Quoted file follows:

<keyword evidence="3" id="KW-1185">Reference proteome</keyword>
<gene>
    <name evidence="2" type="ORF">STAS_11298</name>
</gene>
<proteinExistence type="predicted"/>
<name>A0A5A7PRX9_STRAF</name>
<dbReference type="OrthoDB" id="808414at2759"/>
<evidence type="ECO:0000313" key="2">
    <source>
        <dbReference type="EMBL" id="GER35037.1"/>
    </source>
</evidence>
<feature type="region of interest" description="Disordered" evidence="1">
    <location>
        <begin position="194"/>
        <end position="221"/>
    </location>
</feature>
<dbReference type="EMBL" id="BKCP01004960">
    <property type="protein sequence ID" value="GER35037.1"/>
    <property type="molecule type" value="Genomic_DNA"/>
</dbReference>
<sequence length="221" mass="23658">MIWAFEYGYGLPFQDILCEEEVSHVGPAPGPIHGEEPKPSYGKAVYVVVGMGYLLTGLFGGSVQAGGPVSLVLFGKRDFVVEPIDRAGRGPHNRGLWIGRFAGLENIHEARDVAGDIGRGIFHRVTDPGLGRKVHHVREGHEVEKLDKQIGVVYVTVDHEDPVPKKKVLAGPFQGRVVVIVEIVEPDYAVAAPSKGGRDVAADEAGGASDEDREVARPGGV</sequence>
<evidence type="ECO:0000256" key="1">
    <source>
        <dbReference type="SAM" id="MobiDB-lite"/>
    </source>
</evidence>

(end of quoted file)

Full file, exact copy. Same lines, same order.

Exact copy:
<keyword evidence="3" id="KW-1185">Reference proteome</keyword>
<gene>
    <name evidence="2" type="ORF">STAS_11298</name>
</gene>
<proteinExistence type="predicted"/>
<name>A0A5A7PRX9_STRAF</name>
<dbReference type="OrthoDB" id="808414at2759"/>
<evidence type="ECO:0000313" key="2">
    <source>
        <dbReference type="EMBL" id="GER35037.1"/>
    </source>
</evidence>
<feature type="region of interest" description="Disordered" evidence="1">
    <location>
        <begin position="194"/>
        <end position="221"/>
    </location>
</feature>
<dbReference type="EMBL" id="BKCP01004960">
    <property type="protein sequence ID" value="GER35037.1"/>
    <property type="molecule type" value="Genomic_DNA"/>
</dbReference>
<sequence length="221" mass="23658">MIWAFEYGYGLPFQDILCEEEVSHVGPAPGPIHGEEPKPSYGKAVYVVVGMGYLLTGLFGGSVQAGGPVSLVLFGKRDFVVEPIDRAGRGPHNRGLWIGRFAGLENIHEARDVAGDIGRGIFHRVTDPGLGRKVHHVREGHEVEKLDKQIGVVYVTVDHEDPVPKKKVLAGPFQGRVVVIVEIVEPDYAVAAPSKGGRDVAADEAGGASDEDREVARPGGV</sequence>
<evidence type="ECO:0000256" key="1">
    <source>
        <dbReference type="SAM" id="MobiDB-lite"/>
    </source>
</evidence>